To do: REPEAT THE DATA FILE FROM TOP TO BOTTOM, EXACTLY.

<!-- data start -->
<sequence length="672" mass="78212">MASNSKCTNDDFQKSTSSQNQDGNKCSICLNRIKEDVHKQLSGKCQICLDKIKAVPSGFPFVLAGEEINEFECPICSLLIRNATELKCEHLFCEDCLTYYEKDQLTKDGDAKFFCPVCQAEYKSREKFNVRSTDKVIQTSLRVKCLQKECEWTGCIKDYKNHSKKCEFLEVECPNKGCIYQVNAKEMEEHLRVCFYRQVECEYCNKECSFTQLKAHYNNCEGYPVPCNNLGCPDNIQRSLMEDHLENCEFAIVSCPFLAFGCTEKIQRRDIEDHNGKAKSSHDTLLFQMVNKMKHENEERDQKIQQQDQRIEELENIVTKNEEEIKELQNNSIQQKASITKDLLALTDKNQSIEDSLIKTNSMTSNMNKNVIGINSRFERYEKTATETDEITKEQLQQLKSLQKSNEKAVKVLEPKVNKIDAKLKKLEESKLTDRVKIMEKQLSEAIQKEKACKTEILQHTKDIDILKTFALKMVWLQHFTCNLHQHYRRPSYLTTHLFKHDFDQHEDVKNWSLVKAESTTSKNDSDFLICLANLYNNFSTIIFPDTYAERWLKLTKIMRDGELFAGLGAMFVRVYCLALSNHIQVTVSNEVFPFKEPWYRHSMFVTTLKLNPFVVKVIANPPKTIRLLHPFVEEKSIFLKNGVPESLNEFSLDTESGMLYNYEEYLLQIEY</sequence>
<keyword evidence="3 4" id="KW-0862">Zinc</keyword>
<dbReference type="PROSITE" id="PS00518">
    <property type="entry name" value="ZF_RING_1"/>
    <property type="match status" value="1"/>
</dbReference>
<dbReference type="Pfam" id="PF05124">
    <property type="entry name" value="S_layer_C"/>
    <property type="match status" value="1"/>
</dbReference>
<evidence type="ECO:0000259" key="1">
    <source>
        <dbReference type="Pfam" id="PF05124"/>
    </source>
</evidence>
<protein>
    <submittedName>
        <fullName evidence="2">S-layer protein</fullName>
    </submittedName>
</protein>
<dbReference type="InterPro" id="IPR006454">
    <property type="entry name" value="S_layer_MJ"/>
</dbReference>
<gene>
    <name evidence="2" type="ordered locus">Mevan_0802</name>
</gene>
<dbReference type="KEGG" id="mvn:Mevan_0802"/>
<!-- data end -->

<sequence length="672" mass="78212">MASNSKCTNDDFQKSTSSQNQDGNKCSICLNRIKEDVHKQLSGKCQICLDKIKAVPSGFPFVLAGEEINEFECPICSLLIRNATELKCEHLFCEDCLTYYEKDQLTKDGDAKFFCPVCQAEYKSREKFNVRSTDKVIQTSLRVKCLQKECEWTGCIKDYKNHSKKCEFLEVECPNKGCIYQVNAKEMEEHLRVCFYRQVECEYCNKECSFTQLKAHYNNCEGYPVPCNNLGCPDNIQRSLMEDHLENCEFAIVSCPFLAFGCTEKIQRRDIEDHNGKAKSSHDTLLFQMVNKMKHENEERDQKIQQQDQRIEELENIVTKNEEEIKELQNNSIQQKASITKDLLALTDKNQSIEDSLIKTNSMTSNMNKNVIGINSRFERYEKTATETDEITKEQLQQLKSLQKSNEKAVKVLEPKVNKIDAKLKKLEESKLTDRVKIMEKQLSEAIQKEKACKTEILQHTKDIDILKTFALKMVWLQHFTCNLHQHYRRPSYLTTHLFKHDFDQHEDVKNWSLVKAESTTSKNDSDFLICLANLYNNFSTIIFPDTYAERWLKLTKIMRDGELFAGLGAMFVRVYCLALSNHIQVTVSNEVFPFKEPWYRHSMFVTTLKLNPFVVKVIANPPKTIRLLHPFVEEKSIFLKNGVPESLNEFSLDTESGMLYNYEEYLLQIEY</sequence>
<keyword evidence="3 4" id="KW-0862">Zinc</keyword>
<dbReference type="PROSITE" id="PS00518">
    <property type="entry name" value="ZF_RING_1"/>
    <property type="match status" value="1"/>
</dbReference>
<dbReference type="Pfam" id="PF05124">
    <property type="entry name" value="S_layer_C"/>
    <property type="match status" value="1"/>
</dbReference>
<evidence type="ECO:0000259" key="1">
    <source>
        <dbReference type="Pfam" id="PF05124"/>
    </source>
</evidence>
<protein>
    <submittedName>
        <fullName evidence="2">S-layer protein</fullName>
    </submittedName>
</protein>
<dbReference type="InterPro" id="IPR006454">
    <property type="entry name" value="S_layer_MJ"/>
</dbReference>
<gene>
    <name evidence="2" type="ordered locus">Mevan_0802</name>
</gene>
<dbReference type="KEGG" id="mvn:Mevan_0802"/>